Olympic Curling 101

If you’re anything like me, Olympic curling is a curious obsession that peeks out from behind the TV every four years bearing a playful smirk the likes of which no one can resist. It calls to us ever-so calmly and inviting, with promises of confusion, an ice rink and maybe even a little magic.

It’s a mysterious sport seemingly based on activities you and I have all commiserated upon over the years in our own lives, activities usually accompanied by a few cold drinks and a lot of yelling and screaming. The simplified brilliance is in the combination of shuffleboard and bowling accompanied with elements of horseshoes and the sheer will of a man or woman instinctively guiding a 44-pound stone across a 150-foot slab of ice while screaming louder than your angry, inebriated uncle at Christmas.

But what do we really know about curling? What’s the deal with the brooms and the sweeping? How does the scoring work? And why is there someone always yelling like a schizophrenic spider monkey?!?!

Fear not, I’m here to answer all your questions about curling, so get your spiral notepads out for Intro to Curling 101.

Norway’s Kristin Skaslien watches her teammate Magnus Nedregotten sweep the ice during a mixed double curling match against Canada’s Kaitlyn Lawes and John Morris at the 2018 Winter Olympics in Gangneung, South Korea, Thursday, Feb. 8, 2018. (AP Photo/Natacha Pisarenko)
Norway’s Kristin Skaslien watches her teammate Magnus Nedregotten sweep the ice during a mixed double curling match against Canada’s Kaitlyn Lawes and John Morris at the 2018 Winter Olympics in Gangneung, South Korea, Thursday, Feb. 8, 2018. (AP Photo/Natacha Pisarenko)

The Main Objective: Get your rocks closer to the middle white circle than the other team’s rocks.

The Team:

The Lead: Throws the first two rocks.
The Second:  Throws the second two rocks (and has a cool name).
The Third/Vice Skip: Throws the third two rocks.
The Skip: Throws the last two rocks. The Skip is also the team captain and coach, the Tom Brady/Bill Belichick combo. Typically doesn’t do any of the sweeping.

The Skip is also the screaming lunatic during the sweeping: Yes! No! Hurry! or Hard! are typical phrases you will hear.

Curling terms that will make you sound cool

End: An end in curling is like an inning in baseball, once both teams throw all 8 of their rocks, they’ve reached an “end.” There’s 10 total “ends,” and at the end of the ends, whoever has the highest score wins.

Rocks or Stones: The granite shuffleboard-looking piece that slides along the ice towards the target.

Hammer:  Is the last rock thrown in an end (inning). Whoever has the last throw of the end has a big advantage because they get the last shot at scoring or preventing the other team to score. Hence the phrase: “drop the hammer on em.”

The Hack: The starting blocks, the player puts their dominant hand’s same-side foot on the corresponding Hack and uses it to push off like a sprinter.

The Gripper Foot: The foot that pushes off the starting blocks/The Hack.

The Slider: The opposite foot that does not push off The Hack, this foot has a slippery bottom to the shoe and will slide along the ice like a graceful, ice-skating peacock.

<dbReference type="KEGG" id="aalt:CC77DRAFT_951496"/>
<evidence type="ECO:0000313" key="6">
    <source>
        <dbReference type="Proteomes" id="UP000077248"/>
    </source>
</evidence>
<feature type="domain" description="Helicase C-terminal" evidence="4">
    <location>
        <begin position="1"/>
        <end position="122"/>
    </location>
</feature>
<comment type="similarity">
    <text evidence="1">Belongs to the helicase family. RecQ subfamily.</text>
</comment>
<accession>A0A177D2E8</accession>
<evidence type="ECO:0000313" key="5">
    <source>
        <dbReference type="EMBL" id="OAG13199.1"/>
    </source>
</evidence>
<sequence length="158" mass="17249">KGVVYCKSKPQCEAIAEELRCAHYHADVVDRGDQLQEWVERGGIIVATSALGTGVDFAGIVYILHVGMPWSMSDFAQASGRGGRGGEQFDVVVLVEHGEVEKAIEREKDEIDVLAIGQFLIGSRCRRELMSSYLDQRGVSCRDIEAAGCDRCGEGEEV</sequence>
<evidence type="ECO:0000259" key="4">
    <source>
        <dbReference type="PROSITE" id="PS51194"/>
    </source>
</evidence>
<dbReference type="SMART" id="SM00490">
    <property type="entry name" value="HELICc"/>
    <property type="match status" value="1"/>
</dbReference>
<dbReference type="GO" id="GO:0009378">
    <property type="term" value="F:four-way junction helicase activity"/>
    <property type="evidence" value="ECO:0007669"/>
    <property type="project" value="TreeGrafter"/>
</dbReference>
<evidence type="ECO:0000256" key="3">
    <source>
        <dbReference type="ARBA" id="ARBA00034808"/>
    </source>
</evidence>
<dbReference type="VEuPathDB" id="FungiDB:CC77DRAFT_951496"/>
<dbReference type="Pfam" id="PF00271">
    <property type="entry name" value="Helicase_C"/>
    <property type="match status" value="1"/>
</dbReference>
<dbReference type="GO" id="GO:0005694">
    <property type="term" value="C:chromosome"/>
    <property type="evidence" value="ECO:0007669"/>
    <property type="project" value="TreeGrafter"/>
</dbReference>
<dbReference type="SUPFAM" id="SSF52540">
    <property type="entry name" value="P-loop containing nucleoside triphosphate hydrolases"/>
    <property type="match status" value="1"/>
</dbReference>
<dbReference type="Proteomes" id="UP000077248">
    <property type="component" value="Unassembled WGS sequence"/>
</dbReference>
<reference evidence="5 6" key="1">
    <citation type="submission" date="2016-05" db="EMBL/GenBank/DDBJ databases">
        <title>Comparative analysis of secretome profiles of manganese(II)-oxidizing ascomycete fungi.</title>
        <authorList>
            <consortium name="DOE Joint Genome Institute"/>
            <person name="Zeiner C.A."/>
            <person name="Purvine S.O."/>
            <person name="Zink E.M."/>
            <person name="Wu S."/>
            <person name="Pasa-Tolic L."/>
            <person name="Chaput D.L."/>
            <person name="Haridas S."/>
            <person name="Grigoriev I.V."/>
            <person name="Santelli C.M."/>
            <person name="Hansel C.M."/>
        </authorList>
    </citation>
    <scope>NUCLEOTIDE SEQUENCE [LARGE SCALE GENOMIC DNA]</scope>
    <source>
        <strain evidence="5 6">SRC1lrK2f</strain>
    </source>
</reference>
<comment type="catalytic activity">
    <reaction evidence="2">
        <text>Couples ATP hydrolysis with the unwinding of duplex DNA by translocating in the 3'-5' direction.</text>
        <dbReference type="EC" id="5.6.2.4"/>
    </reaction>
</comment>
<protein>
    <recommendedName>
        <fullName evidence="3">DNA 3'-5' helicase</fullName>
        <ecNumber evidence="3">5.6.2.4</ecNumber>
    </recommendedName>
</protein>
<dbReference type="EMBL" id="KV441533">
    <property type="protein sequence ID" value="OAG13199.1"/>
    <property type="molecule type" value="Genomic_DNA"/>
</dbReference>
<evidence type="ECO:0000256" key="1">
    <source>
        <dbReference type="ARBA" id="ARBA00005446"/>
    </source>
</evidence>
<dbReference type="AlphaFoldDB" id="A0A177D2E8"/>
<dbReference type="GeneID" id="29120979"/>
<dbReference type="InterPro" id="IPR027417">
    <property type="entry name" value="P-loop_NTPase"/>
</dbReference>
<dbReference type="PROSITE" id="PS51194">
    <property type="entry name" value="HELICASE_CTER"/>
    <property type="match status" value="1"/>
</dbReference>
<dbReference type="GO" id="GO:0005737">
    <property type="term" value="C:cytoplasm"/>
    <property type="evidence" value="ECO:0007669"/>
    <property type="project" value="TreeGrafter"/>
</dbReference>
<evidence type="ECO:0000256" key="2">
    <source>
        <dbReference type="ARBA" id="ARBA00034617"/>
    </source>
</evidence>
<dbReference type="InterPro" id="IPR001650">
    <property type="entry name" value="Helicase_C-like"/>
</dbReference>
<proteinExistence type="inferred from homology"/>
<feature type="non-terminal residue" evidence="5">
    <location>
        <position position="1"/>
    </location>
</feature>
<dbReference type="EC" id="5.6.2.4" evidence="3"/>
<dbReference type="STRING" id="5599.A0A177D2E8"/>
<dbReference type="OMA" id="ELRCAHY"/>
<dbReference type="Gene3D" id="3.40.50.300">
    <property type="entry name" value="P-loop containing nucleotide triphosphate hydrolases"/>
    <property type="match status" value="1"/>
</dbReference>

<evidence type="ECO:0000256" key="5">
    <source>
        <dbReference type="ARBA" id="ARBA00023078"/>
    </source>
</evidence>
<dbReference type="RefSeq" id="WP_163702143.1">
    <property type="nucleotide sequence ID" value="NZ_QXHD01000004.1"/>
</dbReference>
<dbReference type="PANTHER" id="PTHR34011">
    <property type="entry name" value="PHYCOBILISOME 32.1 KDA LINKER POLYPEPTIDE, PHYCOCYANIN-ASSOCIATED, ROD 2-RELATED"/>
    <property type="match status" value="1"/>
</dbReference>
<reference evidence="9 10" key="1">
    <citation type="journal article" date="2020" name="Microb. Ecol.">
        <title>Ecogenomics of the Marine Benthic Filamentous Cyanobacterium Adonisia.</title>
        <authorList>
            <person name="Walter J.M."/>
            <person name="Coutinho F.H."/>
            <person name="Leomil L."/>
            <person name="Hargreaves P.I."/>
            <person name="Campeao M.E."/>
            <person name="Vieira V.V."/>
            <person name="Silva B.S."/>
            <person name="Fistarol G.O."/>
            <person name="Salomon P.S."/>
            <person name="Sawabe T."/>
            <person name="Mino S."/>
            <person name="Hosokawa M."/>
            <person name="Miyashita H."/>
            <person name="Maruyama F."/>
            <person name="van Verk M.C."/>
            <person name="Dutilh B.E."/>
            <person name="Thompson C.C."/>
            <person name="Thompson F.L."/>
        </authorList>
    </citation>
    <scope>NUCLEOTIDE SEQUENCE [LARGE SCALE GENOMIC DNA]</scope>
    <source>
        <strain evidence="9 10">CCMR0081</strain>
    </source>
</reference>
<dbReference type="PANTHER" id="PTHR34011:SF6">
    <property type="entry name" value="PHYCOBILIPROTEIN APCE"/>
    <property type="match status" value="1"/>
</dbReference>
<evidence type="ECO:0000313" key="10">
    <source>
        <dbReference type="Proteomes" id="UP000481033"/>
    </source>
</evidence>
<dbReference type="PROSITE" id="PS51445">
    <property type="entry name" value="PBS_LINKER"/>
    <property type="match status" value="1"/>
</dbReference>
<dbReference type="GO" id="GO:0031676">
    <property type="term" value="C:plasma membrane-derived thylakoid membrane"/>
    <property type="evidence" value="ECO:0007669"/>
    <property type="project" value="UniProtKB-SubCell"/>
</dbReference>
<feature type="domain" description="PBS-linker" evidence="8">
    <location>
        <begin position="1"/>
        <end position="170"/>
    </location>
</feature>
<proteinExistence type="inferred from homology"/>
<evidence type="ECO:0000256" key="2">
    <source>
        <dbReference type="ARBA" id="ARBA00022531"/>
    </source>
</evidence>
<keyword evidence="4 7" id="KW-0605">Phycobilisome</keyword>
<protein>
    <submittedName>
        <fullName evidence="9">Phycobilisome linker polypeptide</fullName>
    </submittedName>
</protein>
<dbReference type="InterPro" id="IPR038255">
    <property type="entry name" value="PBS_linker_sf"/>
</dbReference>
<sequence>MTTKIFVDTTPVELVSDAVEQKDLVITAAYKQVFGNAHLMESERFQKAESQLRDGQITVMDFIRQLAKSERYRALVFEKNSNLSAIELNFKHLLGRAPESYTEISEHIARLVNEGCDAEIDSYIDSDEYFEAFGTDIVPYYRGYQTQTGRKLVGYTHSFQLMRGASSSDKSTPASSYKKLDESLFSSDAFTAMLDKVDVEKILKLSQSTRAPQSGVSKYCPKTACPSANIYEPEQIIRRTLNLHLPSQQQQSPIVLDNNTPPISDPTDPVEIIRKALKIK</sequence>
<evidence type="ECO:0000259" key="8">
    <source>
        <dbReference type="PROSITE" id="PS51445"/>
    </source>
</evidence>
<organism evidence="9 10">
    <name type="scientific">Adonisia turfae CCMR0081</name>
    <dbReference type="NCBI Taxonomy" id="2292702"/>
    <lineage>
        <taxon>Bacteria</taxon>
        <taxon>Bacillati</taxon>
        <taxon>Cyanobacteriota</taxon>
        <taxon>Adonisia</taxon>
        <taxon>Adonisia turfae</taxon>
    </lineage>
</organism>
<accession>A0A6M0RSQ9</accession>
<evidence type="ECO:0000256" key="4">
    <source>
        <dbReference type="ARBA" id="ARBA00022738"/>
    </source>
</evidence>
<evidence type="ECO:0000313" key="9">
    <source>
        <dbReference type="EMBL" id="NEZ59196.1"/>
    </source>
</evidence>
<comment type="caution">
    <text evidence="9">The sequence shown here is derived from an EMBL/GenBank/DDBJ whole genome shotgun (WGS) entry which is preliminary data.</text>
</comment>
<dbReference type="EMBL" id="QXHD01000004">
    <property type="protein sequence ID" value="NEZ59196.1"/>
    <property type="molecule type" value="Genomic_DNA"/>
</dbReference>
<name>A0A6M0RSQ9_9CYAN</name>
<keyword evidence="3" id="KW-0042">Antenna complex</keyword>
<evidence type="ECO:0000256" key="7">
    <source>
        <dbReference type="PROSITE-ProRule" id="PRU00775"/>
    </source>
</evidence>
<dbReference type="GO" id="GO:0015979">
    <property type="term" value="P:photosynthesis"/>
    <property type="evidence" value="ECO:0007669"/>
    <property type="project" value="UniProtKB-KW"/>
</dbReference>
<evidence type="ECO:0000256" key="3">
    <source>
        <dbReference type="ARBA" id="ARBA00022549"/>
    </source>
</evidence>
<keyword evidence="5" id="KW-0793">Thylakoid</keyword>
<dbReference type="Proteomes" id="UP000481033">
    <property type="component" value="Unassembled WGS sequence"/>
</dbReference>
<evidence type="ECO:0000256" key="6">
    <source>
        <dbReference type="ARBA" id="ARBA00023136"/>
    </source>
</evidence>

Curling Sheet: The area of play on the ice, basically the shuffleboard that the players are standing on, complete with out-of-bounds lines.

Hog Line: The line where the rock must be released, similar to the foot-fault line in bowling.

The House: The main target that the rocks are being slid towards.

Guard: A term for throwing a rock in order to block an area of the rings/The House. A guard is usually used in an effort to keep the other team from being able score. Otherwise known as a “Rock-Blocker.” OK, maybe I made that part up.

Takeout: A term for throwing a rock and hitting the other team’s rock out of the way.

Draws: The curving of the rock around a guard in order to get it in the house. Similar moves are typically used on prom dates in an effort to bypass parents.

United States’ Matt Hamilton sweeps the ice as his teammate and sister Becca watches, during a mixed double curling match at the 2018 Winter Olympics. (AP)
United States’ Matt Hamilton sweeps the ice as his teammate and sister Becca watches, during a mixed double curling match at the 2018 Winter Olympics. (AP)

Finally we get to the broom-sweeping part of curling, the only part of the sport that requires a custodial degree.

After being tossed, the rock is typically going from a right to left or left to right trajectory for strategy to score. The sweeping or “curling” is used to redirect the rock and to straighten the path as well as keep the rock from slowing down. The Skip will yell to the sweepers, quickly directing the strategy and overall play while they’re sweeping. The faster/harder/longer they sweep, the further/straighter the rock will slide.

When curling was invented in the 1500s by a Scottish monk, the only aspect he didn’t think of was a good broomstick fight and subsequent penalty box to go with all the screaming and “hammering.”

But alas, the world is an imperfect place filled with Gripper Feet, Vice Skips and a house that’s always freezing cold. At least we’re all curling experts now, so we have that going for us, which is nice.

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